I come from the part of the globe called Bangladesh, known by many for its floods, poverty and corruption. They all got it wrong, just like many got testing wrong. But this blog is not about me or my country. It is about my experiences in software testing and how it can inspire others.
Michael Bolton said I sound fascinating. James Bach said I write very well. Pradeep Soundararajan said I should start a blog. So here I am. Even though, this does not mean they endorsed me, it did encourage me.
I like to think that I got testing right from the unlikeliest of conditions, because:
- Fortunately, I was forced into testing since my company was in a crisis and thought I was the best programmer for the job.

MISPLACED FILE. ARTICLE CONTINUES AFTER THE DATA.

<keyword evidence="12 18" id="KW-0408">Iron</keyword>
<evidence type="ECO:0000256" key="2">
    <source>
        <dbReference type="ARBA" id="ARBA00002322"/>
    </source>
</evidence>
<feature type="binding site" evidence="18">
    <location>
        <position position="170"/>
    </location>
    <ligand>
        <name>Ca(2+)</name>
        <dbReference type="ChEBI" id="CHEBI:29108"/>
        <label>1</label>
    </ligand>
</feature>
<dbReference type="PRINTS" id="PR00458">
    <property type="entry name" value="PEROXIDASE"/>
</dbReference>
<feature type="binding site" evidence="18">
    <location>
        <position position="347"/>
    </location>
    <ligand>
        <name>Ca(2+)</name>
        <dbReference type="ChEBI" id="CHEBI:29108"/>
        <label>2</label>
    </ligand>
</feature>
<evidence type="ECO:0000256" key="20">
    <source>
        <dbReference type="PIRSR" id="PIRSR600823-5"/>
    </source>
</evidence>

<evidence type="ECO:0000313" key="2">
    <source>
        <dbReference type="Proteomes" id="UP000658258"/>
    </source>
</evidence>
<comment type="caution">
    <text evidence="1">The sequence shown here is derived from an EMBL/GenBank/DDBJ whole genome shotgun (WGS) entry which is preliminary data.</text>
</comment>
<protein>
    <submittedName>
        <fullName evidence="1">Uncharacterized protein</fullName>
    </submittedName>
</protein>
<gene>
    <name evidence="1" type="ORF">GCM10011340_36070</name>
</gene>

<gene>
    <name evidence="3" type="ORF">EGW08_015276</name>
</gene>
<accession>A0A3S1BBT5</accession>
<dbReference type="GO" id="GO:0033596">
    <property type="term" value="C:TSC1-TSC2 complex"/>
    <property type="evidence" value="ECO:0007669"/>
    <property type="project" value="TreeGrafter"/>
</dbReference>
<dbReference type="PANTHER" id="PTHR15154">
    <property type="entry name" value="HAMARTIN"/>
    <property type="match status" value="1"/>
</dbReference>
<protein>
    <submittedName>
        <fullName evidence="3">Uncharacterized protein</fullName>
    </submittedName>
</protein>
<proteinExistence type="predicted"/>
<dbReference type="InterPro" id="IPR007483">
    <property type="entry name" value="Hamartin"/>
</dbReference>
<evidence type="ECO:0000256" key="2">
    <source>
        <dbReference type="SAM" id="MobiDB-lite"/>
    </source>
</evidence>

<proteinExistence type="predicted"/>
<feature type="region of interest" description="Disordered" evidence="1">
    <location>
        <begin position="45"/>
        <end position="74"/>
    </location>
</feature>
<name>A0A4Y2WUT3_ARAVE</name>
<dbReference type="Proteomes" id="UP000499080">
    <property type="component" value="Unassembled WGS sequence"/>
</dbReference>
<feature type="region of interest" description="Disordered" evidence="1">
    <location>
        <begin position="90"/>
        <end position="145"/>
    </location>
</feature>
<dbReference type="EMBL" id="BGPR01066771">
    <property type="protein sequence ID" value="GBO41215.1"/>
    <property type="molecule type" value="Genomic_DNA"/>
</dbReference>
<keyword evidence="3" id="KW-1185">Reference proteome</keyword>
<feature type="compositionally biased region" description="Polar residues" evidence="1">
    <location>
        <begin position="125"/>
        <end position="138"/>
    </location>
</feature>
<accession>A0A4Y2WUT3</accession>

- Fortunately, I could not find anyone in my proximity to answer my queries on software testing.
- Fortunately, there were very few, yet boring, books on software testing at local book stores.
- Fortunately, there were no training centers on testing certifications.
- Fortunately, the seminars I attended were pretty shallow in content.
- Fortunately, I had to explore my curiosity on my own.
- Fortunately, I was bored with testing and wondered why others could write about it with so much passion.
- Fortunately, I was always under deadline pressure and was denied my demand for more testing time.
- Fortunately, I had the courage to try out my assumptions and was ridiculed for it.
My mistakes taught me what to avoid, while the experiences of others intrigued me to investigate further.
No wonder so many still get it wrong.
"Testing is the INFINITE PROCESS of comparing the INVISIBLE to the AMBIGUOUS so as to avoid the UNTHINKABLE happening to the ANONYMOUS!" -- James BachI accept the challenge...